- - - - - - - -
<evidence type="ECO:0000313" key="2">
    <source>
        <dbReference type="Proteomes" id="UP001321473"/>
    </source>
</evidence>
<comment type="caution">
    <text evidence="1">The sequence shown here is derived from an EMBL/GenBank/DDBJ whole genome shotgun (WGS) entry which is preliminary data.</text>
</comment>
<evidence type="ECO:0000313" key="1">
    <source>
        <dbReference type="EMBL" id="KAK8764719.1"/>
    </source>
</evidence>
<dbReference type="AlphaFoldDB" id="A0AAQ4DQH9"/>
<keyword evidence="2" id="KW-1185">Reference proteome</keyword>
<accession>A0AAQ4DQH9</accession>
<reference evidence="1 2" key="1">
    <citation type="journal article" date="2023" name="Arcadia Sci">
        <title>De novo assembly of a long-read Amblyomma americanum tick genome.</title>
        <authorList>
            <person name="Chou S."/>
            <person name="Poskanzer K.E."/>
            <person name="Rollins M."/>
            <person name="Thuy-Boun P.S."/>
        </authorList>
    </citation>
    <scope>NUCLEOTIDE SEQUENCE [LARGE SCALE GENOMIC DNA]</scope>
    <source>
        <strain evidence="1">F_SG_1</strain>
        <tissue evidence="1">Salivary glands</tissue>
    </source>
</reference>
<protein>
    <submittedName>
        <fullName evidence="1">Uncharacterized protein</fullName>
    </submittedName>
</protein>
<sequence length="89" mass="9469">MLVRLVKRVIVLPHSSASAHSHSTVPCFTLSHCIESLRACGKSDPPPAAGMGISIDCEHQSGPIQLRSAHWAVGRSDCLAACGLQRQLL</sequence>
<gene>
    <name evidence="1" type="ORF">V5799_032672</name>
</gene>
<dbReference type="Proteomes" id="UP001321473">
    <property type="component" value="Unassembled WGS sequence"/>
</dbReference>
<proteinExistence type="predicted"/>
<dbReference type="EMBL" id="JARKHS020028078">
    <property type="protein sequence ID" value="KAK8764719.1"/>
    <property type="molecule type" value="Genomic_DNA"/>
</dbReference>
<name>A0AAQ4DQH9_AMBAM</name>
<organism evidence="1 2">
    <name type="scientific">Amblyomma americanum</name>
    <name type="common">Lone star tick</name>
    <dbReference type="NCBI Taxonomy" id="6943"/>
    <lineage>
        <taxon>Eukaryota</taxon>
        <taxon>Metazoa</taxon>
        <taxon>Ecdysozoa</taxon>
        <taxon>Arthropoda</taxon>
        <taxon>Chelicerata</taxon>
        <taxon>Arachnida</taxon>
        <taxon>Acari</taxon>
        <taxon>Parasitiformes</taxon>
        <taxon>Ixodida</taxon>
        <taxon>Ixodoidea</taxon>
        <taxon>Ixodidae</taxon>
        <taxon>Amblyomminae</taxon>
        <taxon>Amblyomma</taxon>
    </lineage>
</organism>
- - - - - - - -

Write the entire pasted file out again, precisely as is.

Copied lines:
<evidence type="ECO:0000313" key="2">
    <source>
        <dbReference type="Proteomes" id="UP001321473"/>
    </source>
</evidence>
<comment type="caution">
    <text evidence="1">The sequence shown here is derived from an EMBL/GenBank/DDBJ whole genome shotgun (WGS) entry which is preliminary data.</text>
</comment>
<evidence type="ECO:0000313" key="1">
    <source>
        <dbReference type="EMBL" id="KAK8764719.1"/>
    </source>
</evidence>
<dbReference type="AlphaFoldDB" id="A0AAQ4DQH9"/>
<keyword evidence="2" id="KW-1185">Reference proteome</keyword>
<accession>A0AAQ4DQH9</accession>
<reference evidence="1 2" key="1">
    <citation type="journal article" date="2023" name="Arcadia Sci">
        <title>De novo assembly of a long-read Amblyomma americanum tick genome.</title>
        <authorList>
            <person name="Chou S."/>
            <person name="Poskanzer K.E."/>
            <person name="Rollins M."/>
            <person name="Thuy-Boun P.S."/>
        </authorList>
    </citation>
    <scope>NUCLEOTIDE SEQUENCE [LARGE SCALE GENOMIC DNA]</scope>
    <source>
        <strain evidence="1">F_SG_1</strain>
        <tissue evidence="1">Salivary glands</tissue>
    </source>
</reference>
<protein>
    <submittedName>
        <fullName evidence="1">Uncharacterized protein</fullName>
    </submittedName>
</protein>
<sequence length="89" mass="9469">MLVRLVKRVIVLPHSSASAHSHSTVPCFTLSHCIESLRACGKSDPPPAAGMGISIDCEHQSGPIQLRSAHWAVGRSDCLAACGLQRQLL</sequence>
<gene>
    <name evidence="1" type="ORF">V5799_032672</name>
</gene>
<dbReference type="Proteomes" id="UP001321473">
    <property type="component" value="Unassembled WGS sequence"/>
</dbReference>
<proteinExistence type="predicted"/>
<dbReference type="EMBL" id="JARKHS020028078">
    <property type="protein sequence ID" value="KAK8764719.1"/>
    <property type="molecule type" value="Genomic_DNA"/>
</dbReference>
<name>A0AAQ4DQH9_AMBAM</name>
<organism evidence="1 2">
    <name type="scientific">Amblyomma americanum</name>
    <name type="common">Lone star tick</name>
    <dbReference type="NCBI Taxonomy" id="6943"/>
    <lineage>
        <taxon>Eukaryota</taxon>
        <taxon>Metazoa</taxon>
        <taxon>Ecdysozoa</taxon>
        <taxon>Arthropoda</taxon>
        <taxon>Chelicerata</taxon>
        <taxon>Arachnida</taxon>
        <taxon>Acari</taxon>
        <taxon>Parasitiformes</taxon>
        <taxon>Ixodida</taxon>
        <taxon>Ixodoidea</taxon>
        <taxon>Ixodidae</taxon>
        <taxon>Amblyomminae</taxon>
        <taxon>Amblyomma</taxon>
    </lineage>
</organism>